The Bellevue sports blog
Coaches sound off on proposed WIAA football gear amendment | From the SidelinesMarch 6th, 2012 at Tue, 6th, 2012 at 3:13 pm by Josh Suman
I have a reason to blog again this week after dropped the story on proposed WIAA Amendment Six, which would eliminate helmets and shoulder pads from off-season football workouts. The coaches I spoke with had strong opinions on the matter and all were opposed to the idea of reducing pad use to try and protect kids during offseason work.
The most valid point I heard made was the idea that in 7-on-7 drills and passing tournaments, which are non-contact in nature and never involve tackling, helmets are a way to avoid unintended head-to-head contact. Full speed activities, whether it’s a scored prep passing league or a game of tag between a bunch of third graders, will involve unintentional physical contact. The best way to protect against those type of blows is to wear helmets.
Here’s what a few coaches had to say about the issue of limiting the contact period during summer rather than what can be worn within it.
“It would just kill the development of a lot of programs. We all rely so much on doing team camps and football is a unique sport where kids can’t just throw on some pads and go practice.”- Skyline head coach Mat Taylor
“I don’t know any programs would go to team camps without that contact portion. The team camps have trainers and you cant get much more of a safe place to have contact. It’s not always live to the ground and there are pretty quick whistles. I think it’s healthy to have the discussions. Concussions are a very real concern and we want to find avenues to play the sport but make it as safe as possible. I would say if we were only allowed to have out of season contact at approved university camps, that would eliminate some of the extra scrimmages during the summer and I wouldn’t be opposed to banning some of that.”- Lakewood head coach and anti-amendment drafter Dan Teeter
“If they’re going to do anything, it would be limiting the amount of time you can have with your kids. Right now, it’s pretty much you can do whatever you want, which we don’t. I think it’s more important to give them some time away but at the same time get them prepared for what is a tough fall season.”- Interlake head coach Jason Rimkus
Aside from the Amendment Six issue, I’ve been spending some time trying to examine the column and ways to keep it interesting for a broad readership and still focused on the core vision of the space as a way to explore ways in which people exhibit their love of sport and competition.
I had what I thought was a decent idea, to take the Wonderlic, a test given to NFL players at the combine to measure their ability to process complex and sometimes conflicting situations and options to arrive at the best possible outcome. The most difficult part of the test is balancing the desire to choose correctly on each question while leaving time to finish the test.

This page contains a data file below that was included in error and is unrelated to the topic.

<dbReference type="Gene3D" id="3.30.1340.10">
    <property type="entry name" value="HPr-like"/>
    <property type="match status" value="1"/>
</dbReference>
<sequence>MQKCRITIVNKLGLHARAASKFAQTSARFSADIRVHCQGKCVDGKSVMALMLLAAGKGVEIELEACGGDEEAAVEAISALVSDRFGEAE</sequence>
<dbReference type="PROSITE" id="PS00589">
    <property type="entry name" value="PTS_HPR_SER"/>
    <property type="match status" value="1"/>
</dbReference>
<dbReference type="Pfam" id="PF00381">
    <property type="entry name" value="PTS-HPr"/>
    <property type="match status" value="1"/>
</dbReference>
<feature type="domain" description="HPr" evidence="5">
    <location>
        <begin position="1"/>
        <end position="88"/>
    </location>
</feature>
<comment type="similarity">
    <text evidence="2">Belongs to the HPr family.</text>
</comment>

The version of the test I took online was in four parts and I finished with a composite score of 28.
Here’s how various position groups test out on average:
Offensive Tackles: 26; Centers: 25; Quarterbacks: 24; Guards: 23; Tight Ends: 22; Safeties: 19; Middle Linebackers: 19; Cornerbacks: 18; Wide Receivers: 17; Fullbacks: 17; Halfbacks: 16.
Most of the questions dealt with reading comprehension, grammer and syntax with some math mixed in.
As a writer, the literary stuff was basically self-explanatory. As an Asian, the math was more difficult than it probably should have been.
Either way, it wasn’t stressful enough or interesting as a column, but that’s why we blog.
The last thing, and I’ve been meaning to do this for a couple of weeks, deals with a Bellevue Christian student-athlete who is also doing some blogging.
Two of the teams that made some noise in the postseason before coming up just short of the state quarterfinals were the Bellevue Christian boys and girls basketball teams, which were both dropped in the regional round.
When I went with the Vikings to La Conner during the football season, I was approached by a sophomore named Nathan Parsons who informed me he was trying to find his footing as a sports blogger with SeaTown Sports.
As the postseason approached for the winter prep season, Parsons and I spoke again about possibly having him contribute a story from Bellevue Christian’s postseason run to our website. That unfortunately did not work out because of the logistics behind some of our changes in sports coverage, but you can check out Parsons’ writing on SeaTownSports.net and I’m still hoping to find something for him to do to help us out as well when he is finished with the soccer season.
The end of state playoffs and first weeks of the next season’s sports are always the slowest times of the year (save for the monotony that is summer) and with all but one team from our Bellevue/Issaquah-Sammamish coverage area eliminated, there hasn’t been much to report from the prep scene.
We have some questions for teams and individuals in both Bellevue and Issaquah coming this week and I’ll rehash that in next week’s edition of the blog.
If you have an interest in becoming a student sports clerk for the Bellevue or Issaquah-Sammamish Reporter newspapers, contact Josh Suman at email@example.com